D0146 Host plant choice in the frosted elfin, Callophrys irus (Lepidoptera: Lycaenidae)

Monday, December 13, 2010
Grand Exhibit Hall (Town and Country Hotel and Convention Center)
Matthew D Thom , Entomology/Nematology, University of Florida, Gainesville, FL
Suitable habitat for organisms consists of open access to important and essential resources, such as light and nutrients for plants, and food and nesting sites for animals. While these resources may be physically present in a habitat, they may not always be accessible to the organisms that need them to survive. A study investigating host plant choice by the rare frosted elfin butterfly, Callophrys irus, was conducted at Ralph E. Simmons Memorial State Forest in northern Florida in the spring of 2010. Resource use was measured by conducting surveys of the larval host plant, sundial lupine, Lupinus perennis. Occupancy by eggs and larvae and presence of larval feeding damage were recorded and compared to host and non-host vegetative characteristics such as sundial lupine density and grassy, herbaceous, and woody plant cover. Statistical analysis using logistic regression revealed lower occupancy of sundial lupine where non-host plant cover was high, and highest occupancy where non-host plant cover was low to intermediate. The low occupancy of host plants that were densely surrounded by vegetation suggests that factors such as apparency, quality, or access may influence oviposition preference. Reduced occupancy from increased nearby vegetation has important effects on the population at this site, and management should take into account non-host plant crowding of sundial lupine in order to preserve and promote this population of a rare butterfly.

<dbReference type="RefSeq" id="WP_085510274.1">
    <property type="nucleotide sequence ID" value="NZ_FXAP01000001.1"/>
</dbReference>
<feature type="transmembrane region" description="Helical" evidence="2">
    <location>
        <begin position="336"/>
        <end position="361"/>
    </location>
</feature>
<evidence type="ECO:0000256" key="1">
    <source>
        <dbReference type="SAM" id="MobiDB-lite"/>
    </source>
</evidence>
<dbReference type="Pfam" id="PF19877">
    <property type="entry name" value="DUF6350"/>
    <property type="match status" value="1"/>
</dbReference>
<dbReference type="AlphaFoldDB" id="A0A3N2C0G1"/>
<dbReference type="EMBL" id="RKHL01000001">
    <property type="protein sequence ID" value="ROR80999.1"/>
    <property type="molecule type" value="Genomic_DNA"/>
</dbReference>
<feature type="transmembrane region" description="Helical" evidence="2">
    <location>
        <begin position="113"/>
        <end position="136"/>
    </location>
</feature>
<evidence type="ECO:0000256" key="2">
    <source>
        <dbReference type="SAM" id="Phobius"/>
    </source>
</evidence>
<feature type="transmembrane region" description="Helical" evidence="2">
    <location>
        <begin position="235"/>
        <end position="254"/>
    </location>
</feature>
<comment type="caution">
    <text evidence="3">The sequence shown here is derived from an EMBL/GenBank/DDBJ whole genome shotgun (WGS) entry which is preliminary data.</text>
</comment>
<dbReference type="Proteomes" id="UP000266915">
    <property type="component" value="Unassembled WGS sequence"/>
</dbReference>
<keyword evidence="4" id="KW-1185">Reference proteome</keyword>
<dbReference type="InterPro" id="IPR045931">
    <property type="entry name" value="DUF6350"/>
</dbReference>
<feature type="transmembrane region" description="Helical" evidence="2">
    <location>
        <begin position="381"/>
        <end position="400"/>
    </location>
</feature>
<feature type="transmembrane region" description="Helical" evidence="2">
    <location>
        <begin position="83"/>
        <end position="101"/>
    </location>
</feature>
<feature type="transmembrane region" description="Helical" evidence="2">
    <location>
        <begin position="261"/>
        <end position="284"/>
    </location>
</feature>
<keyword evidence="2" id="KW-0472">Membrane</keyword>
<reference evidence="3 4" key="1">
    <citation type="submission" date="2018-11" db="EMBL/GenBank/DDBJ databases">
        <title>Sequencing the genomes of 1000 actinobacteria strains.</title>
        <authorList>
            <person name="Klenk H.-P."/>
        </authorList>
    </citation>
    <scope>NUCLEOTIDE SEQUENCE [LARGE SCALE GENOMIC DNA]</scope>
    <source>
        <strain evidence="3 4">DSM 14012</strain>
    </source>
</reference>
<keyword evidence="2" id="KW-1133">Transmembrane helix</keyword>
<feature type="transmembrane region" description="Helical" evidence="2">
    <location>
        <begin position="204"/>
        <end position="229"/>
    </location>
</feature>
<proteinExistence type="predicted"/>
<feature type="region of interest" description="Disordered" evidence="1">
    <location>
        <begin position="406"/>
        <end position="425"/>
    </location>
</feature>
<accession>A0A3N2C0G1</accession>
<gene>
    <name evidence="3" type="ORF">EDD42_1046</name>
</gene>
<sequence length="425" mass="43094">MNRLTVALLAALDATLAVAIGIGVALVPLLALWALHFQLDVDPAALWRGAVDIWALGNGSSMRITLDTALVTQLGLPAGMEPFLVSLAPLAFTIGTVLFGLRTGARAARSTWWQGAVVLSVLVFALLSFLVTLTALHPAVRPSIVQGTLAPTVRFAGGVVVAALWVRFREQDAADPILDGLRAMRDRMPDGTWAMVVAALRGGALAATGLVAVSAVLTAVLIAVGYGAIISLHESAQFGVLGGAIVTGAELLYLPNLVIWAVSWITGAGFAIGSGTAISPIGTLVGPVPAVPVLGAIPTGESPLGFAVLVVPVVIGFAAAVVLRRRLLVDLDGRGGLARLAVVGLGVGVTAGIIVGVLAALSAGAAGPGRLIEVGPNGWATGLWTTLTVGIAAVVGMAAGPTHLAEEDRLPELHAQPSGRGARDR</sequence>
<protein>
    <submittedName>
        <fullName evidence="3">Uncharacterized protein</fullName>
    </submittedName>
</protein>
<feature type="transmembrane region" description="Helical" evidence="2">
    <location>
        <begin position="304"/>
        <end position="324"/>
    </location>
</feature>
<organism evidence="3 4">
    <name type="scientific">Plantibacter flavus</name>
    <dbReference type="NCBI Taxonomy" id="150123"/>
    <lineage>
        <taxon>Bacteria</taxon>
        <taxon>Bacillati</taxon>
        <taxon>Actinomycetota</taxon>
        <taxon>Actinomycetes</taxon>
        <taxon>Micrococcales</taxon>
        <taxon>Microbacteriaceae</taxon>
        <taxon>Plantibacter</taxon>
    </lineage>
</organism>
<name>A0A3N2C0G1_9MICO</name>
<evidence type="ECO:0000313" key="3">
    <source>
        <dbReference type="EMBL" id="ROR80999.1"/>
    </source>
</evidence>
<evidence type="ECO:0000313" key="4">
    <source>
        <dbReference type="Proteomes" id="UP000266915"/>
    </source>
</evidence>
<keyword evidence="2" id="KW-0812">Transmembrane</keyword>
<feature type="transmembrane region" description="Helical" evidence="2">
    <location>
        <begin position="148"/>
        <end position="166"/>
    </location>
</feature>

doi: 10.1603/ICE.2016.50651